Skip to content
This website uses cookies to help us understand the way visitors use our website. We can't identify you with them and we don't share the data with anyone else. Find out more in our privacy policy.

How Barnsbury’s roads got named

In the late 1960s Islington Council had thought the Barnsbury Street buildings so dilapidated they were ready to pull them down, writes Janice Walsh.

Local architect Ken Pring, with friends and associates, fought to keep them and the germ of an idea for Barnsbury Housing Association began

The area behind Barnsbury Street, on Lofting Road, was a municipal dump so Pring & Associates were able to restore much of Barnsbury Street. They also sent plans to the council to grow ‘social properties’, now our homes.


The new Lofting Road homes won a government award for good housing in 1977. They were judged ‘possibly the most important
housing development of the 1970s’. But Ken and his associates now had to name their new streets.

Some were already named. Lofting Road had been named after Dutch merchant John Lofting, born around 1695. After settling in London he manufactured fire engines but then turned to making thimbles with Prince Rupert brass. It earned him a fortune and made for many new jobs in Barnsbury.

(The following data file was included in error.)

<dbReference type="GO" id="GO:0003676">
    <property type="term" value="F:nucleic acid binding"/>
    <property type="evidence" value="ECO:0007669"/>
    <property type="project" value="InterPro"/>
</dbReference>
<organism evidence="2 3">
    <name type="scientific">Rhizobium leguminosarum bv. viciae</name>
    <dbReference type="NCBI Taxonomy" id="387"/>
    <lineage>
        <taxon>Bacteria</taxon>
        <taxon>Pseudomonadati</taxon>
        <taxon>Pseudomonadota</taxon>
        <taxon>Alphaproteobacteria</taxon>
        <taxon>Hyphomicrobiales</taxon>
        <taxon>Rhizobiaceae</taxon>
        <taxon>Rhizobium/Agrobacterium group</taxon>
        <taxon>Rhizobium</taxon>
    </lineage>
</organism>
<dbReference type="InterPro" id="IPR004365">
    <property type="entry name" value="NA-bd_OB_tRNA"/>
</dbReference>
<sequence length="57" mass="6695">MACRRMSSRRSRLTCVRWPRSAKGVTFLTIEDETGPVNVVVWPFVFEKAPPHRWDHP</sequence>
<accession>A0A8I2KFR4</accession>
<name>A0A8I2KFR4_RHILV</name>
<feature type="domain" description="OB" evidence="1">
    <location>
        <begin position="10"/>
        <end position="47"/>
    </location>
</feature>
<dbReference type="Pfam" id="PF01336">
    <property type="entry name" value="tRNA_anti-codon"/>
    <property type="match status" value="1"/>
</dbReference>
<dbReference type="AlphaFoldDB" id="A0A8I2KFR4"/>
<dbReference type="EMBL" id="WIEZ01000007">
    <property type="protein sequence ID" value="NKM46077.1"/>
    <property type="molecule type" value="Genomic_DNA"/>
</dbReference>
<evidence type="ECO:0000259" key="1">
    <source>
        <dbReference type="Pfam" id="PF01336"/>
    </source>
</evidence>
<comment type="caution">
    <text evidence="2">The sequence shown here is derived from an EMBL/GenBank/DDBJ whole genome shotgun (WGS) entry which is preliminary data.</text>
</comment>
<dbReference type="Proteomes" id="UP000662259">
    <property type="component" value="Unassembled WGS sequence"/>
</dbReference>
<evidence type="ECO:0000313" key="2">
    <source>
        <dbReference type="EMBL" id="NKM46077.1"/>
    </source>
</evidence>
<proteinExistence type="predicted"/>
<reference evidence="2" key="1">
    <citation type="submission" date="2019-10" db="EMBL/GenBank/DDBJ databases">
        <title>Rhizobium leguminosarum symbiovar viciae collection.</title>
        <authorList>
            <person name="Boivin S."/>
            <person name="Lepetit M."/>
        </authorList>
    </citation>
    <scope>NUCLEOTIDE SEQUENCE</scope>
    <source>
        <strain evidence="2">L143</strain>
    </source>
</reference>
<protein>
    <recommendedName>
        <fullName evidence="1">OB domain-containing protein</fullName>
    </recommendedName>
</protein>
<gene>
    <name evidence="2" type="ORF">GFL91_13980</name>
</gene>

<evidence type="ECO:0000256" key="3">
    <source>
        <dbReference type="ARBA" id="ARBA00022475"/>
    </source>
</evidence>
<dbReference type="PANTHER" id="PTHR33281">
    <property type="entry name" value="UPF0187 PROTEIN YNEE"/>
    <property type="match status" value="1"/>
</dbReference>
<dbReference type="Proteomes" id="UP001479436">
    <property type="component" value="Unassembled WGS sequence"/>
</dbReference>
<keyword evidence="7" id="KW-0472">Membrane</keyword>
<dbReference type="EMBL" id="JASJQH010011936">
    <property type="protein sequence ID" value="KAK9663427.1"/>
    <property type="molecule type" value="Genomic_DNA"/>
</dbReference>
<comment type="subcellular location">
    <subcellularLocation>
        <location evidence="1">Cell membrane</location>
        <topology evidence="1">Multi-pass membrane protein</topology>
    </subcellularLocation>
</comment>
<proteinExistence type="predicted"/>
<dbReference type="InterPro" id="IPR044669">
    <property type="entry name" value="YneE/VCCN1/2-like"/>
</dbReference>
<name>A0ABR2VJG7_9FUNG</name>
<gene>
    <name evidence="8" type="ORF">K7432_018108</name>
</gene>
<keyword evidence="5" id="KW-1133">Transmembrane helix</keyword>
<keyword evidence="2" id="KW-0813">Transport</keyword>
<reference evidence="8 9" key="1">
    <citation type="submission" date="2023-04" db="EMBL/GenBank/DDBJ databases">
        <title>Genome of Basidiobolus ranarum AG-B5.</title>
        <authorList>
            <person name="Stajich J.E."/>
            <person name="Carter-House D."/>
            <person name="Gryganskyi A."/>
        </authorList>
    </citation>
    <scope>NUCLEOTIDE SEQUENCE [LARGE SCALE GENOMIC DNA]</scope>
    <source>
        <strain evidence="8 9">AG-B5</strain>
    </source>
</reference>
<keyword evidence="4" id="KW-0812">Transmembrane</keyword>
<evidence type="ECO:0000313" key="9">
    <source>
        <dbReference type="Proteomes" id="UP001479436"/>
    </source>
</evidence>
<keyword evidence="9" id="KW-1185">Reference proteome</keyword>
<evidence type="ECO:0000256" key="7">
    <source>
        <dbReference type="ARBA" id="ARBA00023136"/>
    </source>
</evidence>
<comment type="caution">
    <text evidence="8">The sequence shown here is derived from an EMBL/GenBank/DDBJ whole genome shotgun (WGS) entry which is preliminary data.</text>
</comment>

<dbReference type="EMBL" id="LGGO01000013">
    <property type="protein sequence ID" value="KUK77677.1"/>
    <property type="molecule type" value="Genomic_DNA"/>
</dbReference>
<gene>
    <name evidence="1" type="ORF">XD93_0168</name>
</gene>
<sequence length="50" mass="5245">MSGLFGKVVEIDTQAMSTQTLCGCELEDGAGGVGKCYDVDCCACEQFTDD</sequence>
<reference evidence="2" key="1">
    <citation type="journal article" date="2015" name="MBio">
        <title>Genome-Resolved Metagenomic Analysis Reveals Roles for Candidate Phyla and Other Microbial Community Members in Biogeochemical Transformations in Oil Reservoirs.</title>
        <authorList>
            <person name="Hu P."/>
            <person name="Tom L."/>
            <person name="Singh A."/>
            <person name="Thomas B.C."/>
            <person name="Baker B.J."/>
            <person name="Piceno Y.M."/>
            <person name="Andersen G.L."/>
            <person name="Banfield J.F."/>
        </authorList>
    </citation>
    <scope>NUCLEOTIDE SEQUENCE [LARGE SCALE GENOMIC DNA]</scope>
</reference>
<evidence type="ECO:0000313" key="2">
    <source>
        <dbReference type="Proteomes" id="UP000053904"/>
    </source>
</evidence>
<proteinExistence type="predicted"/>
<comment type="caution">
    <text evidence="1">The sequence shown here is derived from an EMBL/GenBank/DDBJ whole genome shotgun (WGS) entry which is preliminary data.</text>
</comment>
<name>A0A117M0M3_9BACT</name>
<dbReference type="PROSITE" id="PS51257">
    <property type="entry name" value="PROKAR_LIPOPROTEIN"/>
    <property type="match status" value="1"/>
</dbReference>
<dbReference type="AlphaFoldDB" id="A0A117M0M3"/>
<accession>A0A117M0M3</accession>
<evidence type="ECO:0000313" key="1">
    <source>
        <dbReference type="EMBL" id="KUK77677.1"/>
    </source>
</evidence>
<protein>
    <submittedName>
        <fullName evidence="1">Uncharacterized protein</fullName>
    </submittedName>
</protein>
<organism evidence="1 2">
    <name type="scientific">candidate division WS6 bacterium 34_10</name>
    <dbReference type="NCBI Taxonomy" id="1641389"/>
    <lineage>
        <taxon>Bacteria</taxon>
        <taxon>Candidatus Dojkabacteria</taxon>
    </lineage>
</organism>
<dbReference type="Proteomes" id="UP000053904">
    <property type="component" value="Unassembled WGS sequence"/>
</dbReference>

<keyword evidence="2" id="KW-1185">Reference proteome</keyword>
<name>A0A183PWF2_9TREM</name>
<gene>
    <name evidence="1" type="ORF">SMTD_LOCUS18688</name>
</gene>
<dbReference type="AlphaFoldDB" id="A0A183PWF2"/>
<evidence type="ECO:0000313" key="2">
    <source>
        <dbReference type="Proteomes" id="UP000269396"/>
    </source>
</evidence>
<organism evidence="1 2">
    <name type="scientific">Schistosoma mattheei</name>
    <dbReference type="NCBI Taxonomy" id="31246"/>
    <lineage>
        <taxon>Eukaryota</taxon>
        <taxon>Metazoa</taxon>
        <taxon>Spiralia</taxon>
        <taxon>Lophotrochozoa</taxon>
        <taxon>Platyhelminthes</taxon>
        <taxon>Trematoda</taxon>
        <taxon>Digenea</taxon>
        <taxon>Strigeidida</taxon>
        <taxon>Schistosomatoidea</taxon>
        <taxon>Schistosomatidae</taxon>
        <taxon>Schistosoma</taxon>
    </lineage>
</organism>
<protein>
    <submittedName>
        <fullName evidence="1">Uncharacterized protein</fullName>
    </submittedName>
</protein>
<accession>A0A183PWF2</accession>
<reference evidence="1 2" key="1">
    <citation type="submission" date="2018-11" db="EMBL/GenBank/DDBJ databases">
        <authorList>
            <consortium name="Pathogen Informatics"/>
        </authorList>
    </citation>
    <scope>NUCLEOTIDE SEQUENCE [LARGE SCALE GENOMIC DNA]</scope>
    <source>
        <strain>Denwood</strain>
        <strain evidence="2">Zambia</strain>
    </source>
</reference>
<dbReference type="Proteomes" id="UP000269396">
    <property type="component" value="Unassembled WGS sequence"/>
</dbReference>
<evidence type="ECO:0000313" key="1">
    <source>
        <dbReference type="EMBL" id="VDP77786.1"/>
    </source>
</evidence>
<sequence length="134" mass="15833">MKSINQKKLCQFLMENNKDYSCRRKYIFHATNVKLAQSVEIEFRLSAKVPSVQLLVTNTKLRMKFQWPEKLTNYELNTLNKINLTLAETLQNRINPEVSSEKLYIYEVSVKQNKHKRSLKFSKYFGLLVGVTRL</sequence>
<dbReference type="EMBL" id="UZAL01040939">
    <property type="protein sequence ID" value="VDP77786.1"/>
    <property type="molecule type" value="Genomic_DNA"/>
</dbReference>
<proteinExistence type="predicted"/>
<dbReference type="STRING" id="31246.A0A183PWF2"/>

Liverpool Road, once a drove road, was named after Robert Banks Jenkinson 1770-1828, prime minister from 1812-1827 and the Earl of Liverpool.

Milner Square had been named after the ground landlord of the square – Thomas Milner Gibson. Of course the adjoining square was Gibson Square. Fancy that!

And so to the new names.

The Morland Mews estate owes its name to celebrated artist George Morland who ‘Imbibed deeply of alcoholic
refreshments’. George generally lived in inns around rural Islington. Born in 1763, he died in 1804.

“George [Morland] was a precocious and fluent worker
and produced a huge amount of work, in spite of leading a dissolute life and often being drunk, in hiding from his creditors, or in prison.”
– The Oxford Dictionary of Art and Artists (Oxford University Press)

Pugin Court – Named after famous Gothic revivalist Augustus Pugin, a French immigrant architect and right-hand man to John Nash. His even more famous son of the same name worked with local architect Sir Charles Barry, who designed Cloudesley Church and the Palace of Westminster. Pugin was an exceptional designer and his designs have long been repeated and revered, notably by the Arts and Crafts movement.

Gissing Walk – Named after author George Gissing, born in the USA in 1857. Gissing later moved to Islington where he wrote the first of 14 novels describing the degradation caused by poverty. New Grub Street was set in Clerkenwell. A close friend of author HG Wells, he died in 1903

Janice Walsh, Resident BHA board member